Deputy Secretary of State Julie Flynn, center, and other election workers handle ballots on Friday, June 15, 2018, during ranked-choice vote tallying in Augusta. Credit: Christopher Cousins

State election workers forged new ground Friday when the process of counting ranked-choice voting kicked off with political observers hovering to ensure they do it right.

In Augusta, workers loaded information from memory sticks to computers while others fed paper ballots through a tabulator capable of counting 300 ballots a minute. That process will continue until early next week, when all the ballot information is finally loaded into the system. Then, a keystroke or two on a single laptop computer will compute the first-round totals in a matter of moments.

That will answer questions about whether the four relevant races will require ranked-choice voting. At present, unofficial returns compiled by media outlets indicate that ranked-choice tallying will be necessary in at least two contests — the Democratic gubernatorial primary and the Democratic primary in the 2nd Congressional District.

In the latter race, early returns compiled by the Bangor Daily News show that Jared Golden of Lewiston garnered 49.2 percent of the vote. The threshold to prevent the election from going to ranked-choice tallying is 50 percent. Lucas St. Clair of Hampden earned about 41 percent of the vote while Craig Olson of Islesboro earned about 9 percent.

Ballots and voting information from about 300 towns had been delivered by private courier to Augusta by Friday morning, with most of the remaining 203 expected by the end of the day. Secretary of State Matt Dunlap said it is expected that a few ballot deliveries will take until Monday, but that any delays could stop the whole tallying process.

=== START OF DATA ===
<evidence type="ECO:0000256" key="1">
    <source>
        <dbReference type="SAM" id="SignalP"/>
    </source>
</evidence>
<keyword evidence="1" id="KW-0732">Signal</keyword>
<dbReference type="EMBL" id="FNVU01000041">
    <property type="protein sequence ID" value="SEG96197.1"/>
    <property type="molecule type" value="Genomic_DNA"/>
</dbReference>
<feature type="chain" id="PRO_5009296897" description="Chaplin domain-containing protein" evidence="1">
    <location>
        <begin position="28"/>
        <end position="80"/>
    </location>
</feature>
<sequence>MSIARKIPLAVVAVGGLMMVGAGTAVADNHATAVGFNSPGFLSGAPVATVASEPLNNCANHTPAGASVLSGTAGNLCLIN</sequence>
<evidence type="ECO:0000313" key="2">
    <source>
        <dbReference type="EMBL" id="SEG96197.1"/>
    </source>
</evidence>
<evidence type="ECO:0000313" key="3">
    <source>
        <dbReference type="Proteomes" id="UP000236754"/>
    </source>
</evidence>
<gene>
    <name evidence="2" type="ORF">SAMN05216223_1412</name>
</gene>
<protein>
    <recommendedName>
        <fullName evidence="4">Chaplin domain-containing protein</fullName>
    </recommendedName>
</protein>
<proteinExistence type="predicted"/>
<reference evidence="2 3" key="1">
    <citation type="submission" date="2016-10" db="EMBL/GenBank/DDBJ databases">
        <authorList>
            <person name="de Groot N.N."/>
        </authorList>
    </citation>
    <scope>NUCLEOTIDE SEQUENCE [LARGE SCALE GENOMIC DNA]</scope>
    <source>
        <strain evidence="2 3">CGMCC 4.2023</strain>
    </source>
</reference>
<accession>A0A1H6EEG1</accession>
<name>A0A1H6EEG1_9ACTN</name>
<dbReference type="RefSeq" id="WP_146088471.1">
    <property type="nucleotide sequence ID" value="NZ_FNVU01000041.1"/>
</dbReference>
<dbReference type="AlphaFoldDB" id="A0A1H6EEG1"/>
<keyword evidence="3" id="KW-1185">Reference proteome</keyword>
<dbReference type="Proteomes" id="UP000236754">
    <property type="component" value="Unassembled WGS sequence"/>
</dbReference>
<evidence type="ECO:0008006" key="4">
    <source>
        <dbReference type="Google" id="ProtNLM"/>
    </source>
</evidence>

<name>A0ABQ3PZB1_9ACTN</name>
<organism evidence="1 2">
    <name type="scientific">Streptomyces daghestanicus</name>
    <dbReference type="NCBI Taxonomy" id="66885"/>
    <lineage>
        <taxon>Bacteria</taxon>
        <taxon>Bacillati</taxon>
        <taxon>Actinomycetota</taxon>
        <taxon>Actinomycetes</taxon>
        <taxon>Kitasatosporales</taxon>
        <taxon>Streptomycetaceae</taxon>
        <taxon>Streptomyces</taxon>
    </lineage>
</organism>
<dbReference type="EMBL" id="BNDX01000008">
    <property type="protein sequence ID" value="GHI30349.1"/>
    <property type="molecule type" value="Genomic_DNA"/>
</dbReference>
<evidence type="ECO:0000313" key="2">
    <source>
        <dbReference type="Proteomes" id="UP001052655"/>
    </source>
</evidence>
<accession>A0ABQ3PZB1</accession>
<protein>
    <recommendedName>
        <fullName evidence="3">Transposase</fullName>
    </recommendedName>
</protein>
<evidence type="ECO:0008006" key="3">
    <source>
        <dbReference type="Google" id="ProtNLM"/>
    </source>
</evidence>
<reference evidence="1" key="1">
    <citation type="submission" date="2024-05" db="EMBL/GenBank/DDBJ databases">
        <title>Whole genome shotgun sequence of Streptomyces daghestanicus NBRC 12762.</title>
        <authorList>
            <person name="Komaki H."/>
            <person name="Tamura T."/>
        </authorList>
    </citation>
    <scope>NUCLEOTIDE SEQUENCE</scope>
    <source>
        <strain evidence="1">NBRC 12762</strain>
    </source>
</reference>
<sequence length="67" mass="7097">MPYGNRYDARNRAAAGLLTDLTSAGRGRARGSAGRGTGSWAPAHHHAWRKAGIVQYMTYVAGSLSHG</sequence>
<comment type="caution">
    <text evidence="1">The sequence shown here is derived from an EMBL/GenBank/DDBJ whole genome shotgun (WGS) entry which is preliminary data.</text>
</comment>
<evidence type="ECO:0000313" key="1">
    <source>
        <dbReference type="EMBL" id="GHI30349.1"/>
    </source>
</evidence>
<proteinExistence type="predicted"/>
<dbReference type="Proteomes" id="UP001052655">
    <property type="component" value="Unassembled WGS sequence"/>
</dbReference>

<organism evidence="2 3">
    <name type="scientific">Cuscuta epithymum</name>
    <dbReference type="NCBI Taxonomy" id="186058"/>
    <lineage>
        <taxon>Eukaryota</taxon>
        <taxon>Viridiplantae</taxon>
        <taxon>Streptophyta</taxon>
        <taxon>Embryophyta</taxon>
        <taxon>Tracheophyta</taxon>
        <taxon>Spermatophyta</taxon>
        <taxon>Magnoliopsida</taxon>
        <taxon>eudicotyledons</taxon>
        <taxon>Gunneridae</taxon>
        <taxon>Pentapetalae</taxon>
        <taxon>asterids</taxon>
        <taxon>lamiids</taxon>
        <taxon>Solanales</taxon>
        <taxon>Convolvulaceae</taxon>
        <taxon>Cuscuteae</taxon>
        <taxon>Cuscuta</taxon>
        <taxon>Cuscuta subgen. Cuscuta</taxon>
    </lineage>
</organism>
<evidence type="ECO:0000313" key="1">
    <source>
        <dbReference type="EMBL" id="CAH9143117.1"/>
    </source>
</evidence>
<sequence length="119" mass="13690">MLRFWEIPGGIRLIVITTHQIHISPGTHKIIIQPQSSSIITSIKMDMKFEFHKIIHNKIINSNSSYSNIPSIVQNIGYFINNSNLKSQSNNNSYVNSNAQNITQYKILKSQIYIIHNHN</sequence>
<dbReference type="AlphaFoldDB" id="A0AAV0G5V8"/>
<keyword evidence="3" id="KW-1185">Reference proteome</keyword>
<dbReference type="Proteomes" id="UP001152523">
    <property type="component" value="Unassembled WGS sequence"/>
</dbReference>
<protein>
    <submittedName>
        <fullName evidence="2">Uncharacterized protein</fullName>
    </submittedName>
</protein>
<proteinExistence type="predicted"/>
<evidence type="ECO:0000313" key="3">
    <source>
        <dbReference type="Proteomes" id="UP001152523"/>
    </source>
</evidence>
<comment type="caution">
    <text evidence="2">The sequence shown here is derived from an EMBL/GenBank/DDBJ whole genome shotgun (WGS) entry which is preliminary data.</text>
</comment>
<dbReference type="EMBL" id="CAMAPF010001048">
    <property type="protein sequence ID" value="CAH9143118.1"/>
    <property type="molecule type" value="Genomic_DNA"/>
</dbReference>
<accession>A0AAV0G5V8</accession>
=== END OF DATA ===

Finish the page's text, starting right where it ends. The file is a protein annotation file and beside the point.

“If there’s a town where we can’t track down the materials, that could hold up everything,” Dunlap said.

Approximately 60 drivers are involved in gathering ballots. Dunlap said meticulous records are being kept about who is handling which ballots so that the chain of custody is preserved — which could be crucial in any recounts.

Speaking of recounts, Dunlap said emergency rules are still under development for that possibility, which he hopes to put in place by Monday.

Other issues will have to be addressed, including how ranked-choice voting could affect the recognition of minor political parties in Maine. Currently, a party’s gubernatorial candidate needs to earn 5 percent of votes in a statewide election for the party to retain official recognition. But the ranked-choice voting law does not address whether those must be first-choice votes or if lower ranked choices should count toward the threshold.

In another quirk, first-place votes for Jonathan Fulford, a Democrat who withdrew from the 2nd District primary, would be counted as blanks. But the second choices of voters who picked Fulford first would be counted in subsequent rounds of ranked-choice tabulation.

Dunlap said there are a number of issues like those to address — but not until this election is over.

“We’re trying to get through a burning barn in a gasoline suit right now,” he said. “We’re not going to stop to milk the cows.”

Observers were pleased with the process. Kate Knox, an attorney for the Committee for Ranked-Choice Voting, said she was “not surprised at all that it’s going very smoothly.”

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Christopher Cousins

Christopher Cousins has worked as a journalist in Maine for more than 15 years and covered state government for numerous media organizations before joining the Bangor Daily News in 2009.